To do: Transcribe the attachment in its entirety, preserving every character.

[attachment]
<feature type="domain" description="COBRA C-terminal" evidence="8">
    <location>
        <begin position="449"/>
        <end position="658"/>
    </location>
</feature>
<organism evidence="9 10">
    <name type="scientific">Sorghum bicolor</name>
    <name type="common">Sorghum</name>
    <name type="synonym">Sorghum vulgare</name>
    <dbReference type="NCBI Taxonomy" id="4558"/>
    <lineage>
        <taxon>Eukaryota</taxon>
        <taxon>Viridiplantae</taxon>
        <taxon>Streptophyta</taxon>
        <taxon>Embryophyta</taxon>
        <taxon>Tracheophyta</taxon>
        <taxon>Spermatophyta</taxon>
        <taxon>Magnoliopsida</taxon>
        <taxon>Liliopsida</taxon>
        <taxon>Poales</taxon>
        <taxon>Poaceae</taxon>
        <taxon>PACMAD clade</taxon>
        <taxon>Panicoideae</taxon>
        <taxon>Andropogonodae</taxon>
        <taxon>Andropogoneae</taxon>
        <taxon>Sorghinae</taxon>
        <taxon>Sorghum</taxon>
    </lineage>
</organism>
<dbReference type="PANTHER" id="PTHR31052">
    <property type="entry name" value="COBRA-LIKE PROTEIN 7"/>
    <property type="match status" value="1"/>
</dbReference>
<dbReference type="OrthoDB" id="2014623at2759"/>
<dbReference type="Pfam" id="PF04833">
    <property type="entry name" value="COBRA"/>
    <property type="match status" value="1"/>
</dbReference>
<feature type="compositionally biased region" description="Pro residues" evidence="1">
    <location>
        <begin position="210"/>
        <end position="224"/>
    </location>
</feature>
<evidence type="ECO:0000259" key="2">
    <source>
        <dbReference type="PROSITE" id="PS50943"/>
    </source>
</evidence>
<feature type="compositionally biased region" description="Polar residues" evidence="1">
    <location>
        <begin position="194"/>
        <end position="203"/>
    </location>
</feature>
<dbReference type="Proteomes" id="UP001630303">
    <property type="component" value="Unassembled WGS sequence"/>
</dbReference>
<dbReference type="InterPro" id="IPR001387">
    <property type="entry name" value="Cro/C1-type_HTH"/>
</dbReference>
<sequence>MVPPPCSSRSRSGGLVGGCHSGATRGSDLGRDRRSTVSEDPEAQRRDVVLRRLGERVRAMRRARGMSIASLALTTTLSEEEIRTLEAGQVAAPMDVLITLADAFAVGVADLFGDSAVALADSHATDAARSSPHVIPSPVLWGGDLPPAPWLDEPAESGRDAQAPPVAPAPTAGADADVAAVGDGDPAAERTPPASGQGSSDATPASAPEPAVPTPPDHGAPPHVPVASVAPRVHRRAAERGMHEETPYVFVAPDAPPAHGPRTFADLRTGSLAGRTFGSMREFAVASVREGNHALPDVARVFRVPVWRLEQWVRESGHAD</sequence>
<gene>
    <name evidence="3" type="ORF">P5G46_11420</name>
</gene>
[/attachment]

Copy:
<feature type="domain" description="COBRA C-terminal" evidence="8">
    <location>
        <begin position="449"/>
        <end position="658"/>
    </location>
</feature>
<organism evidence="9 10">
    <name type="scientific">Sorghum bicolor</name>
    <name type="common">Sorghum</name>
    <name type="synonym">Sorghum vulgare</name>
    <dbReference type="NCBI Taxonomy" id="4558"/>
    <lineage>
        <taxon>Eukaryota</taxon>
        <taxon>Viridiplantae</taxon>
        <taxon>Streptophyta</taxon>
        <taxon>Embryophyta</taxon>
        <taxon>Tracheophyta</taxon>
        <taxon>Spermatophyta</taxon>
        <taxon>Magnoliopsida</taxon>
        <taxon>Liliopsida</taxon>
        <taxon>Poales</taxon>
        <taxon>Poaceae</taxon>
        <taxon>PACMAD clade</taxon>
        <taxon>Panicoideae</taxon>
        <taxon>Andropogonodae</taxon>
        <taxon>Andropogoneae</taxon>
        <taxon>Sorghinae</taxon>
        <taxon>Sorghum</taxon>
    </lineage>
</organism>
<dbReference type="PANTHER" id="PTHR31052">
    <property type="entry name" value="COBRA-LIKE PROTEIN 7"/>
    <property type="match status" value="1"/>
</dbReference>
<dbReference type="OrthoDB" id="2014623at2759"/>
<dbReference type="Pfam" id="PF04833">
    <property type="entry name" value="COBRA"/>
    <property type="match status" value="1"/>
</dbReference>
<feature type="compositionally biased region" description="Pro residues" evidence="1">
    <location>
        <begin position="210"/>
        <end position="224"/>
    </location>
</feature>
<evidence type="ECO:0000259" key="2">
    <source>
        <dbReference type="PROSITE" id="PS50943"/>
    </source>
</evidence>
<feature type="compositionally biased region" description="Polar residues" evidence="1">
    <location>
        <begin position="194"/>
        <end position="203"/>
    </location>
</feature>
<dbReference type="Proteomes" id="UP001630303">
    <property type="component" value="Unassembled WGS sequence"/>
</dbReference>
<dbReference type="InterPro" id="IPR001387">
    <property type="entry name" value="Cro/C1-type_HTH"/>
</dbReference>
<sequence>MVPPPCSSRSRSGGLVGGCHSGATRGSDLGRDRRSTVSEDPEAQRRDVVLRRLGERVRAMRRARGMSIASLALTTTLSEEEIRTLEAGQVAAPMDVLITLADAFAVGVADLFGDSAVALADSHATDAARSSPHVIPSPVLWGGDLPPAPWLDEPAESGRDAQAPPVAPAPTAGADADVAAVGDGDPAAERTPPASGQGSSDATPASAPEPAVPTPPDHGAPPHVPVASVAPRVHRRAAERGMHEETPYVFVAPDAPPAHGPRTFADLRTGSLAGRTFGSMREFAVASVREGNHALPDVARVFRVPVWRLEQWVRESGHAD</sequence>
<gene>
    <name evidence="3" type="ORF">P5G46_11420</name>
</gene>